8. who’s bearing witness in good works, if she brought up children, if she was hospitable to strangers, if she washed the saints’ feet, if she gave aid to those being oppressed, if she pursued every good work.
  9. But refuse to enroll younger widows.  For when their sensual desires grow contrary to the Anointed, they want to marry,
  10. incurring judgement because they cast aside their first faith.
  11. And at the same time, they also learn to be lazy; going about to various houses.  And they’re not only lazy, but also foolish babblers and meddling busybodies saying improper things.
  12. Therefore, I’m resolved that younger women are to marry, to bear children, to manage their household, and to give the one opposing us no opportunity for slander on their account.
  13. For some of these women already turned away after Satan.
  14. If any believing woman has dependent widows, let her give aid to them and don’t let the church be burdened, so the church might give aid to those who are truly widows.
Concerning Elders and Various Instructions
  1. Let the elders who *lead well be deemed worthy of double honor, especially the men laboriously toiling in the word and in teaching.
  2. For the scripture says: “You shall not muzzle an ox while it’s treading out grain.”2quotation/allusion to Deuteronomy 25:4 And: “The workman is worthy of his wages.”3“The workman is worthy of his wages.” Isn’t a quotation/allusion of any specific verse in the Old Testament, but it’s direct quote of Luke 10:7.  This could be Paul saying (indirectly) that Luke’s gospel was inspired by God, and thus is scripture.
  3. Don’t accept an accusation against an elder except by two or three witnesses.
  4. But rebuke the men sinning in the sight of all, so the rest might also have fear of sin.
  5. I solemnly charge you in the sight of God, and Jesus the Anointed, and the chosen angels, that you might keep these things without prejudice, doing nothing from partiality.
  6. Lay hands on no one hastily, nor share in the sins of others.  Keep yourself pure.
  7. No longer drink only water, but use a little wine for the sake of your stomach and your frequent ailments.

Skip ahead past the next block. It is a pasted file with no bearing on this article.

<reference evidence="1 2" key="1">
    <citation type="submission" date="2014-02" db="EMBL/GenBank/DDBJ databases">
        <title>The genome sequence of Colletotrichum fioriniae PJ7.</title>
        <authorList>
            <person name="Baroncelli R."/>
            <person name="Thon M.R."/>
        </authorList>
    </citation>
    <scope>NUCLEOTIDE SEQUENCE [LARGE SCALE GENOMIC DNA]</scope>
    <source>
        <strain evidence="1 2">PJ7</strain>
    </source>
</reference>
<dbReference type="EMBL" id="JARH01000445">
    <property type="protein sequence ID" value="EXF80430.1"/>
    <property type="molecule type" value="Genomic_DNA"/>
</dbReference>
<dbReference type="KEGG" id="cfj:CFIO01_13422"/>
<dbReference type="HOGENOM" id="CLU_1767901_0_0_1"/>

8. The sins of some men are obvious now, going before them into judgement.  But also, some men’s sins appear later.
  9. Likewise also, good works are obvious; and men having works that are otherwise aren’t able to be concealed.

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1 Timothy Chapter 6

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Various instructions (Continued)
  1. However many are under a yoke as slaves, let them consider their own masters worthy of all honor so the name of God and our teaching won’t be blasphemed.
  2. Now, let the men having believing masters not despise them because they are brothers.  But rather, let them serve because the men being helped by their good service are believers and beloved.  Teach and encourage these things.
  3. If someone teaches another doctrine and doesn’t agree with the sound words of our Lord Jesus the Anointed and with the teaching conforming to godliness,
  4. he is *puffed up; understanding nothing but having an unhealthy interest concerning controversies and disputes about words, from which come envy, strife, slanders, evil suspicions,
  5. and perverse disputes; ruinously *corrupting men in mind and *defrauding them of the truth, supposing godliness to be a means of gain.
  6. But godliness with contentment is a means of great gain.